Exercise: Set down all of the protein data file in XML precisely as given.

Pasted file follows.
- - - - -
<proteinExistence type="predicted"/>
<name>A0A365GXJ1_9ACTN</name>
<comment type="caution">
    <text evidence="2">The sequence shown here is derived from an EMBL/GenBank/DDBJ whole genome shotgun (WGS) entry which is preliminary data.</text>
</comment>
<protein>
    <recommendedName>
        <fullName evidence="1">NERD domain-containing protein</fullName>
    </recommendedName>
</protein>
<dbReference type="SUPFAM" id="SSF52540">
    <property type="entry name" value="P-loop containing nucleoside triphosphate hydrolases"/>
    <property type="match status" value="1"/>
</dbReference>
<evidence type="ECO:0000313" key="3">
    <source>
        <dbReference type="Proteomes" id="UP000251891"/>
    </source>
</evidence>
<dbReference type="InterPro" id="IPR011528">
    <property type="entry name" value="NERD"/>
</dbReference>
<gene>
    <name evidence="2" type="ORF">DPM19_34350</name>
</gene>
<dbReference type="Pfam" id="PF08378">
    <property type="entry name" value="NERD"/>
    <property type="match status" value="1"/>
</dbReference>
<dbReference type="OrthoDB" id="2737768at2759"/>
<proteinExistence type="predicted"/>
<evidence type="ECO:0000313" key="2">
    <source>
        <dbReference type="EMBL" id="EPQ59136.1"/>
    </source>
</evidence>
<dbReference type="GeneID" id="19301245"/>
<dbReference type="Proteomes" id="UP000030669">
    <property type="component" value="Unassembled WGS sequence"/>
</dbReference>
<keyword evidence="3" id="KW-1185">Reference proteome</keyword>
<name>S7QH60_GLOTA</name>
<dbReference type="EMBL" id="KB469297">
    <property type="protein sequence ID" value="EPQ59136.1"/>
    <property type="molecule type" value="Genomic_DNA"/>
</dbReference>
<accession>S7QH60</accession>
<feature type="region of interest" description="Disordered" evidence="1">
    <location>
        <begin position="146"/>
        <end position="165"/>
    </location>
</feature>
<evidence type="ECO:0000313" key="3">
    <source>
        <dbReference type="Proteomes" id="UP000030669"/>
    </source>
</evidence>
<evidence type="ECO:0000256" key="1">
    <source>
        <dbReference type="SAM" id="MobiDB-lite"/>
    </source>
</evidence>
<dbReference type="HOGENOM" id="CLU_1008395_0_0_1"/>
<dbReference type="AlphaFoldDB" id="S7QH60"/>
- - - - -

<proteinExistence type="predicted"/>
<name>A0A365GXJ1_9ACTN</name>
<comment type="caution">
    <text evidence="2">The sequence shown here is derived from an EMBL/GenBank/DDBJ whole genome shotgun (WGS) entry which is preliminary data.</text>
</comment>
<protein>
    <recommendedName>
        <fullName evidence="1">NERD domain-containing protein</fullName>
    </recommendedName>
</protein>
<dbReference type="SUPFAM" id="SSF52540">
    <property type="entry name" value="P-loop containing nucleoside triphosphate hydrolases"/>
    <property type="match status" value="1"/>
</dbReference>
<evidence type="ECO:0000313" key="3">
    <source>
        <dbReference type="Proteomes" id="UP000251891"/>
    </source>
</evidence>
<dbReference type="InterPro" id="IPR011528">
    <property type="entry name" value="NERD"/>
</dbReference>
<gene>
    <name evidence="2" type="ORF">DPM19_34350</name>
</gene>
<dbReference type="Pfam" id="PF08378">
    <property type="entry name" value="NERD"/>
    <property type="match status" value="1"/>
</dbReference>
<dbReference type="OrthoDB" id="2737768at2759"/>
<proteinExistence type="predicted"/>
<evidence type="ECO:0000313" key="2">
    <source>
        <dbReference type="EMBL" id="EPQ59136.1"/>
    </source>
</evidence>
<dbReference type="GeneID" id="19301245"/>
<dbReference type="Proteomes" id="UP000030669">
    <property type="component" value="Unassembled WGS sequence"/>
</dbReference>
<keyword evidence="3" id="KW-1185">Reference proteome</keyword>
<name>S7QH60_GLOTA</name>
<dbReference type="EMBL" id="KB469297">
    <property type="protein sequence ID" value="EPQ59136.1"/>
    <property type="molecule type" value="Genomic_DNA"/>
</dbReference>
<accession>S7QH60</accession>
<feature type="region of interest" description="Disordered" evidence="1">
    <location>
        <begin position="146"/>
        <end position="165"/>
    </location>
</feature>
<evidence type="ECO:0000313" key="3">
    <source>
        <dbReference type="Proteomes" id="UP000030669"/>
    </source>
</evidence>
<evidence type="ECO:0000256" key="1">
    <source>
        <dbReference type="SAM" id="MobiDB-lite"/>
    </source>
</evidence>
<dbReference type="HOGENOM" id="CLU_1008395_0_0_1"/>
<dbReference type="AlphaFoldDB" id="S7QH60"/>